claudines_adjust_gathers_frontThe only major-ish thing I noticed were the front gathers. Assuming this should fit this form more or less, I would raise the gathers a bit (see photo above). I would also take out some fullness, maybe that last third (gathers that lie just below the bottom arrow). Again I could be off because those gathers would be good on a fuller busted gal (Claudine’s dimensions are 38″ bust, 35″ waist, 41″ sweep) but taking out the lower gathers would get them off the tummy which may help slim the figure a bit. Several visitors also mentioned the gathers. Quincunx mentioned (with caveats) that the side french dart might need adjusting away from the apex but I think the issue here is that the dress form is significantly smaller than the body this blouse is designed to fit.

I also wondered if a bit of width(1/8″-1/4″) could have been taken out of the gathered side (straight down the middle of it). I thought it might have been slightly too large because the neckline on that side was sagging the tiniest bit. Again though, it is pretty impossible to make qualified suggestions like that because it needs to be on the right body and the form is not that. I wasn’t going to include this in my post but thought I would anyway because it may help some of you who may be grappling with a similar problem in the future.

Finally, nearly everyone mentioned the need of hem pressing. Suggestions for improvement varied widely, ranging from lightweight fusible, a narrow rolled hem, blind stitching or even a hem facing. The ideal solution was debated just as vigorously on the forum.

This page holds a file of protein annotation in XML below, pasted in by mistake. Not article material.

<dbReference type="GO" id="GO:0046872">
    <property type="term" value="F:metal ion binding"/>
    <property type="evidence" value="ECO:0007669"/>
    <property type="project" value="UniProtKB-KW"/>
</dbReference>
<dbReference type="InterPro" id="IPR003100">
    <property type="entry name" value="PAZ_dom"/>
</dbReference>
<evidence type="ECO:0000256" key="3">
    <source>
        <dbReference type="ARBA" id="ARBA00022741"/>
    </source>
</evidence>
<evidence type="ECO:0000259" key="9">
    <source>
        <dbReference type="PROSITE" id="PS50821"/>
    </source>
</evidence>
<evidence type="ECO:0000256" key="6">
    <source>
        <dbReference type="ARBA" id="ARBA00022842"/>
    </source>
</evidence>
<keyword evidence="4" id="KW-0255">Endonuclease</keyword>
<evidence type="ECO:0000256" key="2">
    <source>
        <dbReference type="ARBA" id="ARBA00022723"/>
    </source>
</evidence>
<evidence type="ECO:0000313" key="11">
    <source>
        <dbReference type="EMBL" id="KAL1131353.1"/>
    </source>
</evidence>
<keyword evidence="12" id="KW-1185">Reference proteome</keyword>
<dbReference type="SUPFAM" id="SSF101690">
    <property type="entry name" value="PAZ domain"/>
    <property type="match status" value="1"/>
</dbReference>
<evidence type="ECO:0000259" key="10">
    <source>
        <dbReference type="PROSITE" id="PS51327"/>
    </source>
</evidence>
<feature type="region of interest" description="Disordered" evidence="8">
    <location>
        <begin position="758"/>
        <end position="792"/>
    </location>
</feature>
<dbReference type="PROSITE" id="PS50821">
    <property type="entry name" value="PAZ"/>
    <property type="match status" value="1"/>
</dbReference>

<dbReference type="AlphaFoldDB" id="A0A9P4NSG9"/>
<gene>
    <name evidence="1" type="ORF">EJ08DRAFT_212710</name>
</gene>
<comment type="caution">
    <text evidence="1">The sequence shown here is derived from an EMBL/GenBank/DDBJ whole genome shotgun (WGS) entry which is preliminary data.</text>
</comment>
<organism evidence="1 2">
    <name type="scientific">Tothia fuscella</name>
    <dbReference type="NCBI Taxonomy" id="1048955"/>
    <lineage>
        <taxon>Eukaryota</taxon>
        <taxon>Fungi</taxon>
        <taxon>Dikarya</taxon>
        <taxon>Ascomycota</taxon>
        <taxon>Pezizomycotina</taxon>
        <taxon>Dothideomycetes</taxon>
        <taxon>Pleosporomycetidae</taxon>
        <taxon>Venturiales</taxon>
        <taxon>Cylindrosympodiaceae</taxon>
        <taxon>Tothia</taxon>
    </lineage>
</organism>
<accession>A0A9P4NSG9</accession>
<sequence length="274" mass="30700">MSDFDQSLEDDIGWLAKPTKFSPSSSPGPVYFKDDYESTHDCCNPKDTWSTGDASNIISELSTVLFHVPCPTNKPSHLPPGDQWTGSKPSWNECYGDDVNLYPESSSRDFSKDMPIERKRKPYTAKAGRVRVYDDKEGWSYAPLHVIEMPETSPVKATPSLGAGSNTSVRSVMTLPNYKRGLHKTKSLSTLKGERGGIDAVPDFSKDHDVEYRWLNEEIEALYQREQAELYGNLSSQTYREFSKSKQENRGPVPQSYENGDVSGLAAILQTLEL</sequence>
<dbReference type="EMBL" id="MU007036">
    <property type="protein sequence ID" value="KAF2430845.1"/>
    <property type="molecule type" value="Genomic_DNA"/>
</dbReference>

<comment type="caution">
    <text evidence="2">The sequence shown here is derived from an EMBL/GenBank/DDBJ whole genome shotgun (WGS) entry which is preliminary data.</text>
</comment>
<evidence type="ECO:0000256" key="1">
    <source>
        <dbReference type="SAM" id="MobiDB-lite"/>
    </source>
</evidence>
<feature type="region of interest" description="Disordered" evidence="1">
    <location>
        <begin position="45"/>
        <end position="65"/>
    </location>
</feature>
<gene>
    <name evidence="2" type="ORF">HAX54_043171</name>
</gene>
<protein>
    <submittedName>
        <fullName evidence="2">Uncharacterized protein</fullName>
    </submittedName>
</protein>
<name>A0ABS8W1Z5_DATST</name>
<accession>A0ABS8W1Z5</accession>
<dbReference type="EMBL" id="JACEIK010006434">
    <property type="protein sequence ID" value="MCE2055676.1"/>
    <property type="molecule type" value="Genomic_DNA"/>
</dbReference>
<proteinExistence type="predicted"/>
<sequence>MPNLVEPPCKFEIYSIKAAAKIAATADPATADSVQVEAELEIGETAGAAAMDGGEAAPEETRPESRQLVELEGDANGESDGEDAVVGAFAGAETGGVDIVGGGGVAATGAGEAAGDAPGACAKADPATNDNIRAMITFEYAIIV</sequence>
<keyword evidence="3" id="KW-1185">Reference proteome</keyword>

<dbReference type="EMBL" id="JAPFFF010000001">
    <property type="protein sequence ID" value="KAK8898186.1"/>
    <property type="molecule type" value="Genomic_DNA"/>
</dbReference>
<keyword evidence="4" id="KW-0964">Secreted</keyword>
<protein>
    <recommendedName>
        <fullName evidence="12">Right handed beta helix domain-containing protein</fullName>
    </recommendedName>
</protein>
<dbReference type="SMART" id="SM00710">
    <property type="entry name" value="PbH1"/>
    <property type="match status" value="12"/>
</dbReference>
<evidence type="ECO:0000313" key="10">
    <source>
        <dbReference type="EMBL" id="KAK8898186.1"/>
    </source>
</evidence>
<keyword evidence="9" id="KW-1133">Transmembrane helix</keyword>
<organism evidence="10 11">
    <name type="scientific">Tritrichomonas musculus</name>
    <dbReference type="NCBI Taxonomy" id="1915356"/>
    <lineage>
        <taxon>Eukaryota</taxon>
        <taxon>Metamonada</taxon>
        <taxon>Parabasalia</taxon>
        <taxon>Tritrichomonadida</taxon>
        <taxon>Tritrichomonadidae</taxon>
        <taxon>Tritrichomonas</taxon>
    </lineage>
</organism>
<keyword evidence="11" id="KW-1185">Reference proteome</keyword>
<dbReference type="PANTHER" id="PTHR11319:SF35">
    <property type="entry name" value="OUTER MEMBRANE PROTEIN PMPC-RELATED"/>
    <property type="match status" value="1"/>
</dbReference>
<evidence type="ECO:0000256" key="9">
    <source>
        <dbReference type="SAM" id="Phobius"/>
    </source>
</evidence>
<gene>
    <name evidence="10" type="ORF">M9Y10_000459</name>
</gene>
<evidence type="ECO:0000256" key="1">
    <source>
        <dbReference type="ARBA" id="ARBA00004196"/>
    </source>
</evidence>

I had two thoughts about the hem. First that it needed a deeper allowance (2″). I don’t think Claudine wanted a crisp hem line -and with which I agree. Just my opinion but a hard line (rolled hem etc) is more of a sportswear look and this style is dressier. Optimally, the blouse should have been blown (on a blow up pressing dummy) but few of us have those. I suggested a hand held steamer might work too and of course, a light fusible to full out that fold line. My last idea was that she consider using a soft press hem technique before stitching the hem; I think it is a lovely dressy finish. Claudine said she will be pressing the hems but I’m not certain which of the suggestions she’ll be following but suspect it won’t be mine. Wah.

Did I miss anything? Thanks everyone, I appreciate the time and thoughts you put into this. I also thank Claudine for her bravery and generosity. If you’d like to see more of her work, visit her blog or Etsy shop. To read in depth discussion of the techniques and analysis in this entry, see the forum thread.

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  1. Claudine says:

    Thank you, Kathleen, for taking the time to dissect my design, and for driving traffic to my Etsy shop.

    The suggestion to move the gathers up makes all kinds of sense, and I am wondering why I did not see that myself.

    The facings are the exact dimensions of the shell. I am new to drafting, and it would not have occurred to me to make them smaller. The suggestion to make the facings slightly smaller would fix the problem with the facings buckling slightly. I will test that. I am thinking that making the facings smaller would make the blouse harder to iron, wouldn’t it? Of course, the buyer would probably get it dry cleaned.

    As for the hem, I just bought a steamer, and when it arrives I will see if that makes enough of a difference in the hem. I am a fan of a large hem allowance with a soft fold, but clearly others
    are not. And I want to sell this piece.

    I would like to thank everyone who took the time to comment on the previous post. I am new to selling my work, and it is enlightening to see it through others’ eyes.

  2. Elizabeth Kloian says:

    Thank you Claudine and Kathleen for this post, it’s been very informative!

    Kathleen: “Soft hem press technique”…What is this, please?

  3. Chris says: